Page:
When the bell rings to mark the beginning and end of Winnie's day in Andy Arnold's exquisite revival of Samuel Beckett's classic piece of existential vaudeville, it's urgent peals may suggest closing time on some kind of gladitorial struggle, but her enforced stillness says otherwise. Such contradictions of hope and despair are at the heart of Beckett's work, and, buried to her waist in the sand as if the victim of some urchins prank while sleeping, Karen Dunbar's Winnie is an equally mercurial creature.
One minute she's all smiles, rummaging through the bag beside her for an assortment of beauty aides to help keep up appearances. The next she's fondling a revolver, waxing lyrical on what the day may or may not bring. Her partner in crime Willie, meanwhile, all but ignores her, hiding from the sun behind a newspaper as he throws out monosyllabic non-sequiters.
The assorted rituals constructed from domestic minutiae Winnie uses to survive are as painfully recognisable as the studied apathy of Willie, played by Arnold himself with quiet desperation.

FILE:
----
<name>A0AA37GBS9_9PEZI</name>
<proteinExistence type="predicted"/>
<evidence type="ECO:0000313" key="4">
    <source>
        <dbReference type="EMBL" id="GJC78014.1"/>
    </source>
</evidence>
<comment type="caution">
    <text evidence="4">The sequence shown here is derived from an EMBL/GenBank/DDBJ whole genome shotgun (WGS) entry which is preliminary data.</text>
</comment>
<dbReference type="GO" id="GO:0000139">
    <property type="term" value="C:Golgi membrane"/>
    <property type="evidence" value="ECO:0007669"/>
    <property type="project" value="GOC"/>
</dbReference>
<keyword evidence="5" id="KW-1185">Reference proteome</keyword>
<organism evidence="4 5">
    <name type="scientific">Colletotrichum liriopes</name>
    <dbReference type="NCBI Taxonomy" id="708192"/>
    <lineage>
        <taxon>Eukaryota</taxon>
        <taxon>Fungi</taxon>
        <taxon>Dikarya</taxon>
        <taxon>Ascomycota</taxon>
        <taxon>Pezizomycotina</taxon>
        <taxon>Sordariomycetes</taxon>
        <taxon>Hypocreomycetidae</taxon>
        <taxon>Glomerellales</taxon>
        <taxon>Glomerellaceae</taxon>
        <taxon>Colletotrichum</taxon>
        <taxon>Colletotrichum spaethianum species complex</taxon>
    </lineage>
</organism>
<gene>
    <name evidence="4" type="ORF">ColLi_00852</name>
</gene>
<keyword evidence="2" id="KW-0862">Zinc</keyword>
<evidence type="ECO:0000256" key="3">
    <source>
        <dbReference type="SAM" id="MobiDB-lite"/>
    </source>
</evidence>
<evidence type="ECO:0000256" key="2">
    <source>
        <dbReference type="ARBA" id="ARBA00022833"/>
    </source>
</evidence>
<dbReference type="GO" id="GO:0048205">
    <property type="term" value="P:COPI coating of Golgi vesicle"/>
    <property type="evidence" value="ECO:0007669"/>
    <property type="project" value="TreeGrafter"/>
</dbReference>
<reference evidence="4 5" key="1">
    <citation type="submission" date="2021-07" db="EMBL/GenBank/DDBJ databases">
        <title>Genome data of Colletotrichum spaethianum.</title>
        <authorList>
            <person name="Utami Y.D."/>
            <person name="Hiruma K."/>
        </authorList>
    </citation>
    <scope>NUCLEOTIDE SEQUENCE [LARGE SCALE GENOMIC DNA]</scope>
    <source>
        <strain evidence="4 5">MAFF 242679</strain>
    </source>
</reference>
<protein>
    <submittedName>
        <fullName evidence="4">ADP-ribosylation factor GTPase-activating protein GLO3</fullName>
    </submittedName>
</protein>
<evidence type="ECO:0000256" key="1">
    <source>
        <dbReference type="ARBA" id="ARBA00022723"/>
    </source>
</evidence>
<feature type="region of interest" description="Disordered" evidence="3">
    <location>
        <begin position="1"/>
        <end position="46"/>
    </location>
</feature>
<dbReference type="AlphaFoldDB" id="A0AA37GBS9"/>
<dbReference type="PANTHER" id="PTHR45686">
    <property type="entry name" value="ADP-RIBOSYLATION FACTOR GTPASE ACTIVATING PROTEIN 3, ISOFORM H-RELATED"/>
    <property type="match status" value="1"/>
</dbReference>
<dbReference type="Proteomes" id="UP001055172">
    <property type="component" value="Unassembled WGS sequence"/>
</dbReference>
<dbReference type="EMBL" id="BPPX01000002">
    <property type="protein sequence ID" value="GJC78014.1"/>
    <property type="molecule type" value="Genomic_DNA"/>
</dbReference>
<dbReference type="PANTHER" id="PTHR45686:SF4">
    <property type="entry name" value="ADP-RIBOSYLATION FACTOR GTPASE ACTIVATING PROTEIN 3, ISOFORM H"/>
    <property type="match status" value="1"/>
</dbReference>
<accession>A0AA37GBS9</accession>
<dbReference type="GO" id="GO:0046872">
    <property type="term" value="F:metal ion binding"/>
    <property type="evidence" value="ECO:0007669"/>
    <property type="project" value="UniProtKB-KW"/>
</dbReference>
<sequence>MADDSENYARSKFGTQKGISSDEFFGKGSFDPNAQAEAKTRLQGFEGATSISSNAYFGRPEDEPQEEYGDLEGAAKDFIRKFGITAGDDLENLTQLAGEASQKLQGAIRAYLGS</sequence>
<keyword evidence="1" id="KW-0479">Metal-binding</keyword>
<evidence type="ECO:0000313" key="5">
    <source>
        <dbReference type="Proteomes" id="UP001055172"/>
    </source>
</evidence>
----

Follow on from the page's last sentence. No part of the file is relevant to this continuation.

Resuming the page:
Designer Carys Hobbs' post-apocalyptic landscape may look to painter Max Ernst for inspiration, but Arnold and Dunbar are as akin to a saucy seaside postcard come to life out of season as to surrealism. Winnie and Willie are the ultimate end of the pier double act giving their all with a kiss me quick routine that will kill ya if it doesn't get them first.
In this respect Dunbar performs the remarkable feat of taking what can often be played as an interior monologue and externalising it. Without ever overplaying it, there's a nod to the audience here and an eye-roll there. The business with the hat and the painted on showbiz smiles are the stuff of music hall and silent movies.
As masterful Dunbar is with such comic material, she is even more so in the play's more insular and pathos-driven second half, where her wonderfully held silences speak volumes about the pain she's in, only for her to be mercifully saved by the bell. Again.
The Herald, May 18th 2015